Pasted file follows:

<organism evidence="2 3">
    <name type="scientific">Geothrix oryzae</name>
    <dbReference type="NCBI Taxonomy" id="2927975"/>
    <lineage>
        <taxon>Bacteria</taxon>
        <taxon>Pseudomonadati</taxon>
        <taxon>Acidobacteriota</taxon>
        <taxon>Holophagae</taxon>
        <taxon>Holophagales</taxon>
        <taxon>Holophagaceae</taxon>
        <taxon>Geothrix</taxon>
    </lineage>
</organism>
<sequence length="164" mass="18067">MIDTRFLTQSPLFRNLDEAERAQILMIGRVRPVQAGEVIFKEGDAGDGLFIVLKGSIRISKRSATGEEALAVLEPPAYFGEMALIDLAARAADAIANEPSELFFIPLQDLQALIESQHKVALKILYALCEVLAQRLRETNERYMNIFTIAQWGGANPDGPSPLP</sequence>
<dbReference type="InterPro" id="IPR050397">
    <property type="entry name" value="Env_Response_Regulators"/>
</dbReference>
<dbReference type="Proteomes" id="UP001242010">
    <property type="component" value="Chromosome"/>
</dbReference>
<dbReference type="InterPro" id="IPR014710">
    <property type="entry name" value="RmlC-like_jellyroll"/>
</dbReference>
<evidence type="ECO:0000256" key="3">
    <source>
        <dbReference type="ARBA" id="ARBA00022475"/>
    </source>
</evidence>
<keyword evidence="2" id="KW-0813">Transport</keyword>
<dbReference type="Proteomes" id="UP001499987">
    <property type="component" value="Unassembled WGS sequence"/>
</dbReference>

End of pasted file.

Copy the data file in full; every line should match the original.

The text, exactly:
<organism evidence="2 3">
    <name type="scientific">Geothrix oryzae</name>
    <dbReference type="NCBI Taxonomy" id="2927975"/>
    <lineage>
        <taxon>Bacteria</taxon>
        <taxon>Pseudomonadati</taxon>
        <taxon>Acidobacteriota</taxon>
        <taxon>Holophagae</taxon>
        <taxon>Holophagales</taxon>
        <taxon>Holophagaceae</taxon>
        <taxon>Geothrix</taxon>
    </lineage>
</organism>
<sequence length="164" mass="18067">MIDTRFLTQSPLFRNLDEAERAQILMIGRVRPVQAGEVIFKEGDAGDGLFIVLKGSIRISKRSATGEEALAVLEPPAYFGEMALIDLAARAADAIANEPSELFFIPLQDLQALIESQHKVALKILYALCEVLAQRLRETNERYMNIFTIAQWGGANPDGPSPLP</sequence>
<dbReference type="InterPro" id="IPR050397">
    <property type="entry name" value="Env_Response_Regulators"/>
</dbReference>
<dbReference type="Proteomes" id="UP001242010">
    <property type="component" value="Chromosome"/>
</dbReference>
<dbReference type="InterPro" id="IPR014710">
    <property type="entry name" value="RmlC-like_jellyroll"/>
</dbReference>
<evidence type="ECO:0000256" key="3">
    <source>
        <dbReference type="ARBA" id="ARBA00022475"/>
    </source>
</evidence>
<keyword evidence="2" id="KW-0813">Transport</keyword>
<dbReference type="Proteomes" id="UP001499987">
    <property type="component" value="Unassembled WGS sequence"/>
</dbReference>